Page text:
Critically, coffee development programs could be rendered ineffective or even harmful if they do not account for the ways in which the program might impact women and men differently. Thus gender mainstreaming becomes crucial to the success of a project like AMRDI’s #CoffeeLives initiative, which partners with coffee-growing communities to more effectively address both long-term (and new) economic and environmental challenges.
It could be tempting to argue that without gender mainstreaming in coffee cultivation, without women’s unique knowledge and leadership contributions, coffee development programs may be less environmentally sustainable, and less effective overall in building the sustainability and resiliency that is targeted. The relationship remains under-studied, however.
There may be improved sustainability in coffee production with increased input from women coffee farmers, and based on the different knowledge that may be produced by women’s different roles in coffee, I would hedge my bets that this would be the case. It’s a worthy research question to be sure! Nevertheless, despite its prevalence in discussions of gender mainstreaming, more research is needed into how gender mainstreaming affects environmental outcomes.
Meanwhile, arguing for gender mainstreaming on the basis on women’s necessary contributions to environmental sustainability inadvertently provides a sort of litmus test for women to earn entry into decision-making. Conversely, men’s participation is not linked to men’s unique effectiveness. Addressing the inequalities between women and men in the coffee trade is reason enough to have a proactive plan in place to ensure that women coffee farmers have a seat at the decision-making table, and that any coffee development programs incorporate a gendered analysis of their projects’ outcomes.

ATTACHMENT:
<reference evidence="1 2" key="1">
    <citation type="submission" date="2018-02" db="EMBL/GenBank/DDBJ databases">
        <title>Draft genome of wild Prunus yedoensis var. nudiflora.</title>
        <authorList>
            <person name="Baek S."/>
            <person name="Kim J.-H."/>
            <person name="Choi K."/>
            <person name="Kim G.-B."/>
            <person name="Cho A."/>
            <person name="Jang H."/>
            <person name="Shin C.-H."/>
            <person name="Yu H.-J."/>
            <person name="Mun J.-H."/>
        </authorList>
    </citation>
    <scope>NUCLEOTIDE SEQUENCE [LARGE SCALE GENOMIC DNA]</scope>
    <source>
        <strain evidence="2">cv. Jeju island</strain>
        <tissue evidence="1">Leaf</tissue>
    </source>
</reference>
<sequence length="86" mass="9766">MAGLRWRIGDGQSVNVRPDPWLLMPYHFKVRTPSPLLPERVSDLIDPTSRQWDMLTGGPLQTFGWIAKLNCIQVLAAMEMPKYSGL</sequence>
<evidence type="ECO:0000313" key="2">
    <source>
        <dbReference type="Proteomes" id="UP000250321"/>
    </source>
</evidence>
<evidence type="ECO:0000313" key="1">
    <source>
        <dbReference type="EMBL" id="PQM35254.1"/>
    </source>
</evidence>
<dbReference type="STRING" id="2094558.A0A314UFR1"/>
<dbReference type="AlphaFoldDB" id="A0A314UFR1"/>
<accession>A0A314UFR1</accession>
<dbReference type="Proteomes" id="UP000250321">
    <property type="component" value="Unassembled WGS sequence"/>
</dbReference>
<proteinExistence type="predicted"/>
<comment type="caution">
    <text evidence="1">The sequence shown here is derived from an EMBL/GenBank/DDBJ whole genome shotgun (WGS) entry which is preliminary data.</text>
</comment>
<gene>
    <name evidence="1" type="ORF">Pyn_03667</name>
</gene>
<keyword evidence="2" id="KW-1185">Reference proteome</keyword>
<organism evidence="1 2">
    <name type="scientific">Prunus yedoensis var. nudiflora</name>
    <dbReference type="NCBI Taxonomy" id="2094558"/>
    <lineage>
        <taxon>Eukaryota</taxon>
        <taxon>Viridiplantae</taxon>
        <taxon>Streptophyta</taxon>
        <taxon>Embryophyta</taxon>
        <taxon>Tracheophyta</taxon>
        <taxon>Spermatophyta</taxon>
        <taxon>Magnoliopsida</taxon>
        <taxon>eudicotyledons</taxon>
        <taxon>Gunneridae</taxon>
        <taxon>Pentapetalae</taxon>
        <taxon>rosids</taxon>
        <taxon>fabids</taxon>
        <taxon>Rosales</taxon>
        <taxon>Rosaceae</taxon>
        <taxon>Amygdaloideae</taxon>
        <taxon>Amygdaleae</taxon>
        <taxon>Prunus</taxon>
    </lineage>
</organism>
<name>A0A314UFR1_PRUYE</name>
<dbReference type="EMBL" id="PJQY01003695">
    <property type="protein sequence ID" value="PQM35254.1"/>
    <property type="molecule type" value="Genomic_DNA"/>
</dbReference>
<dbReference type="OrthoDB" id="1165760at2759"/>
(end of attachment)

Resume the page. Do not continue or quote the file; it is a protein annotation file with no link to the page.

Throughout my graduate work on the intersection of gender and environmental sustainability, I have examined dozens of case studies documenting the unintended social and environmental consequences that resulted from well-meaning development organizations neglecting to incorporate a gendered lens into their work. The gender inequalities that often plague women farmers are consistent across regions, agricultural products, and natural resources.
The coffee industry has drawn the attention of the international development community as one area with both great need and rich potential in the areas of climate change and fair trade. These efforts are incomplete, however, without a gender mainstreaming component, a gap that the International Coffee Organization (ICO), among others, has only recently begun to address. The ICO has produced a set of recommendations for gender mainstreaming in coffee development projects. Likewise, the International Women’s Coffee Alliance is a rich source of information, including annual reports on the progress and remaining challenges of attaining gender equality in the coffee industry.
Implementing a gender mainstreaming process that fully supports women coffee farmers, both in terms of empowerment and decision-making as well as by more tangibly addressing financial and resource inequalities, can be tricky. Indeed, there are some very real implications for how gender-mainstreaming is argued for – that is, whether women should be included in decision-making because of their usefulness to effective outcomes, or because of values of equity, social justice, and democratic inclusion. Scholars and practitioners continue to debate both the goals and merits of gender mainstreaming, challenges which I will explore in later postings.
Sick, Deborah. 1998. Property, Power, and the Political Economy of Farming Households in
Costa Rica. Human Ecology 26, no. 2: 189-212.
Sumarti, Titik, and Sriwulan Farendian Falatehan. 2016. The Role and Position of Young Coffee
Farmers: The Gap between Generations in the Coffee Business. Agriculture and
Agricultural Science Procedia 9: 500-509.